Posted by: trailerpilot | 06:13::2009

Syntax > Diction

Television’s gone digital and phones no longer have buttons. Design in all forms is focused obsessively on jettisoning the no-longer-necessary. The new paradigm is lean and clean, and “reduce” is revealing itself to be a directive that preempts much of the need to reuse and recycle. Seemingly fueled by this trend, Synapse Arts Collective’s Stridulate visits reduction upon language and movement, two realms prone (albeit beautifully, at times) to extravagance and excess.

Rachel Damon and Dan Mohr in Stridulate. Photo by Tim Ballard.

Rachel Damon and Dan Mohr in Stridulate. Photo by Tim Ballard.

Born of a nearly year-long process, this hour-long work has definitely benefitted from a marination in its own juices. The quintet that performs it, which includes co-creators Rachel Damon and Dan Mohr, has spent enough time mapping the terrain of extralingual vocalization and gestural, formal movement to capitalize upon the richness of its internal logic. Seen in progress early in March, Stridulate had birthed some interesting and unique material; what’s notable about its premiere is how beautifully each of these environments have found their place in the work, complementing one another in an arc that feels full and complete.

Which isn’t to say that Synapse holds your hand as you experience their universe. Stridulate begins effectively sans pomp or announcement with a quartet that takes simple weight-bearing and makes it shape the sonic element — steady chords of the performers’ voices are interrupted as they fall forward and are caught by hands clasped over their mouths. These artists have taken great pains to not just have choreographic and vocal elements exist in tandem but develop scenes that set up the interaction between these realms as the very subject of the piece. I felt the composition gradually ratcheted up specificity on both ends, the sung sounds approaching recognizable language at the same time the movement approached dancerly completion. Key to the satisfaction of watching Stridulate is how keenly aware of this progression its performers are and how joyously they relish each stop along the line.

Jeff Harms, Erica Mott and Lily Emerson in Stridulate. Photo by Carl Wiedemann.

Jeff Harms, Erica Mott and Lily Emerson in Stridulate. Photo by Carl Wiedemann.

Damon spoke to me after the show about a triage of the raw material as it was generated between vocally-based, movement-based, and hybrid varieties. Her and Mohr’s awareness of the vast differences in character each of these categories have was, to me, what made the composition of Stridulate sing. There are many small surprises throughout the work; a longer section composed primarily as music will abruptly segue into a silent dance solo, while full-ensemble dances evolve into half-grunted, half-chanted conversation. Character also sits on the cusp of definition: Without any of the five (Damon and Mohr along with Lily Emerson, Jeff Harms and Erica Mott) “playing” a consistent construction, they all — Mott and Harms especially — slip into personages that seem knowable despite any employ of the spoken word. Late in Stridulate, Mott flies off into a tangent of frisky belligerence, gleefully interrupting the remaining foursome’s rituals of aural-visual symmetry. Tempering sections whose rules change fast and end open are interludes that function well as opportunities to drink in the odd environment, get comfortable and ruminate on the greater implications of a performance that shuns vocabulary at the same time it strives for specificity. Spun out into “statement,” which admittedly may or may not align with Synapse’s goals, Stridulate asks us to look beyond the booby-trap of words and detail and focus instead on intent and agenda. The world being where it is, perhaps following their example isn’t such a bad idea.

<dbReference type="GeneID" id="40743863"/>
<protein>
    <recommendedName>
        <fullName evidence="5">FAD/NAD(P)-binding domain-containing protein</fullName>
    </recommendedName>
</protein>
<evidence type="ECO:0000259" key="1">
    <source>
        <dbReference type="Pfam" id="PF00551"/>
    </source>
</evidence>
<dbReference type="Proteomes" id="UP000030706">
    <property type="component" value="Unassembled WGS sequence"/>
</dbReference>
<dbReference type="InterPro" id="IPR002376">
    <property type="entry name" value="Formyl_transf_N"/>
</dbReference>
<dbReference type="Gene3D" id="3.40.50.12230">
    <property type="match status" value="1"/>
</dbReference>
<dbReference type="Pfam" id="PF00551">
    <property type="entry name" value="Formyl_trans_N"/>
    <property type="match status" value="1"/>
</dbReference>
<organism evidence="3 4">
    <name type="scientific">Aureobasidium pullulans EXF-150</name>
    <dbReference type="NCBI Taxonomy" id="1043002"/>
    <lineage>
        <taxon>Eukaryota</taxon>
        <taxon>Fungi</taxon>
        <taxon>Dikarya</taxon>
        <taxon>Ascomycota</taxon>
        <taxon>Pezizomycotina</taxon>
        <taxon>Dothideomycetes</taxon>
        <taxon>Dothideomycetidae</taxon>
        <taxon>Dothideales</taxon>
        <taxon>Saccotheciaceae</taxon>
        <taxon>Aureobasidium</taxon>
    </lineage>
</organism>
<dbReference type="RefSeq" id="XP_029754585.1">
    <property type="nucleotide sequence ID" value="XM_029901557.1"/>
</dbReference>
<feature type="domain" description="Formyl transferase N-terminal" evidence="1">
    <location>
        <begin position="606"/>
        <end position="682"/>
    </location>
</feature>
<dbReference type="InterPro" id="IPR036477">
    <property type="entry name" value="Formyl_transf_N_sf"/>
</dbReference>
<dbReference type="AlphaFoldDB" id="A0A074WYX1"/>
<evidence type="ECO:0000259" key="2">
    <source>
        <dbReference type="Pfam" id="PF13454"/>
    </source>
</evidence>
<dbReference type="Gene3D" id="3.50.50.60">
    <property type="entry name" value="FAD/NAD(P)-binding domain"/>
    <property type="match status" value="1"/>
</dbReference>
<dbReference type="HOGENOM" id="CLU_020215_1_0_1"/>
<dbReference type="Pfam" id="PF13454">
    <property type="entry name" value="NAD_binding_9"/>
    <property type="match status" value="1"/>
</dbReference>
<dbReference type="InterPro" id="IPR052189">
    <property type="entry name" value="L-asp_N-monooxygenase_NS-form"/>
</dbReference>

Synapse Arts Collective performs Stridulate tomorrow at 4:00 and 8:00pm and next weekend, June 19 at 8:00pm and June 20 at 4:00 and 8:00pm at The Galaxie; reserve tickets here. Note June 19 there will also be a special post-show reception to benefit a summer 2010 European tour of Stridulate.

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Responses

  1. […] tonight at the Auditorium and is not to be missed. This weekend are another three performances of Synapse Arts Collective’s excellent Stridulate, and Saturday at Elastic is a one-night-only concert featuring Williwaw, Adrian M, and Ian Hatcher […]

  2. […] folks can, in the throes of winter on Lake Michigan, save one’s soul. Mirroring the crossing of disciplines in their company’s work, Synapse Arts Collective’s Rachel Damon and Dan Mohr have paired up with Links Hall to pair […]

  3. […] and on its resonant wooden floor. Synapse Arts Collective brought an excerpt from Stridulate, which I loved, that included two new performers (Charlie Univerz and Angela Watkins) in a roaming, migratory […]


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